Philadelphia Eagles: 10 Players Whose Stock Is on the Rise
What if every NFL player had stock you could buy? Who would be the trade at the highest price? It's an interesting idea. The whole mentality with trading stocks is to buy low and sell high.
So which Philadelphia Eagle would be the best stock to buy?
Several Eagles players are on the verge of breaking out in a big way. Other players had a rough 2011 season and should bounce back this season. Overall, the Eagles are a pretty young team. There are very few players on the roster that are past their prime and have nowhere to go but down.
The Eagles have learned from a lot of the mistakes that they made in a very brief offseason last summer. This team is more has much better chemistry with a better idea of how the defense should be run. The defense will utilize press coverage this season, which should lead to Pro Bowl-type seasons from both cornerbacks Nnamdi Asomugha and Dominique Rodgers-Cromartie.
If NFL players did have stock that fans could buy and sell, which Eagles players would make the best investment right now? Here is a list of 10 Eagles whose stocks are on the rise heading into this season.
1. Jeremy Maclin
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Jeremy Maclin is on the verge of becoming one of the 10 best wide receivers in all of football. Last season, in a rough Eagles regular season, Maclin was on pace for 88 receptions, 1,212 receiving yards and eight touchdowns after the first eight games. One thousand two hundred and twelve receiving yards would have ranked eighth in the NFL last season among wide receivers. Shoulder and hamstring injuries cost him three games in the second half of the season and killed the momentum he had in the first half.
Last season, Maclin was battling a mysterious illness that many feared could be lymphoma. He was severely fatigued and didn't have much of an appetite. He lost a lot of weight and had a real uphill battle to get ready for the start of the regular season.
Maclin had just one catch in the season opener against the St. Louis Rams. The fact that he had nearly 600 yards over the next seven games speaks volumes of his ability and his work ethic. This season should start off a lot better. He is up seven pounds to 205 already and is 100 percent healthy.
Maclin has become the Eagles go to receiver. Some already see him as the Eagles' true No. 1 receiver. DeSean Jackson is the most explosive receiver in the league, but he isn't as complete of a receiver as Maclin is.
By the end of the 2012 season, everyone will see Maclin as the Eagles' No. 1 receiver. It wouldn't be shocking to see Maclin finish the year off with over 1,400 yards on 90 receptions and 10 touchdowns. Not bad for a guy who hasn't even sniffed the Pro Bowl yet.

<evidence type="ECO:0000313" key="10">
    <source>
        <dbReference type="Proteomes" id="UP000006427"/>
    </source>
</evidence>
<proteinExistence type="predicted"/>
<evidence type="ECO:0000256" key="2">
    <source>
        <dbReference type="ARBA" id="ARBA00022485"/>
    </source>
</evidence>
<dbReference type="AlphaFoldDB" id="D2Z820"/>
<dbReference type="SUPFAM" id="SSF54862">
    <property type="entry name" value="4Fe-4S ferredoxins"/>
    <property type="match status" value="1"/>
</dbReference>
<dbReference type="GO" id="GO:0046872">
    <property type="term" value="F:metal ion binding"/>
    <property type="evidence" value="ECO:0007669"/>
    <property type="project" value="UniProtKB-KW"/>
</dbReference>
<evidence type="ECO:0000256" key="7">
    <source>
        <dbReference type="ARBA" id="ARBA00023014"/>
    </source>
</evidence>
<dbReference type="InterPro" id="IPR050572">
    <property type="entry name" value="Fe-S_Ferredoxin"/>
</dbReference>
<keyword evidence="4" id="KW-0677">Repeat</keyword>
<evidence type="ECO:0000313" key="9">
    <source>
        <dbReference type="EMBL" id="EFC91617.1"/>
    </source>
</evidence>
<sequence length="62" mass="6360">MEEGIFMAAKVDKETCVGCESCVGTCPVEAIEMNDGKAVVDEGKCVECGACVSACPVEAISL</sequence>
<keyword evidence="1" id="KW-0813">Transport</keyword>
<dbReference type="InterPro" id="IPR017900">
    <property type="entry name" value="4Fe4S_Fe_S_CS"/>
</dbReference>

2. Brandon Graham
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Brandon Graham has just two seasons under his belt, but he has already been labeled a first-round bust. The Eagles traded up to the 13th-overall pick in order to select Graham in the 2010 NFL Draft. He tore his ACL late in the 2010 season after recording three sacks in six starts and 13 games.
Graham showed up over 280 pounds at training camp in 2011. He was still rehabbing from his ACL surgery. It's always tough to stay in top shape while rehabbing after major surgery. You can't work out as hard, so sticking to a very strict diet is ideal. Graham learned that the hard way last summer.
In 2012, he finally appears to be fully recovered from his ACL tear back in December of 2010. He is back down to his original playing weight, which is around 265 pounds. With Jason Babin absent from OTAs, Graham has gotten plenty of opportunities to impress coaches.
If he is going to make it in the NFL and prove he isn't a first-round bust, he is going to do it this season. He is in a defensive scheme that fits his natural pass-rushing abilities and is surrounded by talent everywhere. Staying healthy for a full season would be a start.
3. Dominique Rodgers-Cromartie
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Dominique Rodgers-Cromartie had the worst year of his career in 2011 with the Eagles. He was forced to play in the slot with Nnamdi Asomugha and Asante Samuel both playing on the outside. Rodgers-Cromartie is best suited for the outside. He will be back where he belongs as an outside cornerback in 2012.
The Eagles are expected to play press coverage this season. That bodes well for Rodgers-Cromartie. His length and speed give him a real advantage in press coverage. At 6'2", he has the length and reach to be a really good press corner even though he is listed under 185 pounds. He also has elite speed, which allows him to make up ground against even the fastest receivers in the league.
Rodgers-Cromartie playing primarily in a zone coverage as a nickel back versus Rodgers-Cromartie playing press-man coverage on the outside is night and day. He is a Pro Bowl corner caliber player in the press-man coverage. That's where his skill set is best suited for.
The Eagles defense will start to take the shape we all thought they would this season. The strength of this defense was supposed to be the play of the cornerbacks. Asante Samuel got in the way of that. Not because he isn't a good corner, but because his skill set is completely different from the skill set of Nnamdi Asomugha and Dominique Rodgers-Cromartie.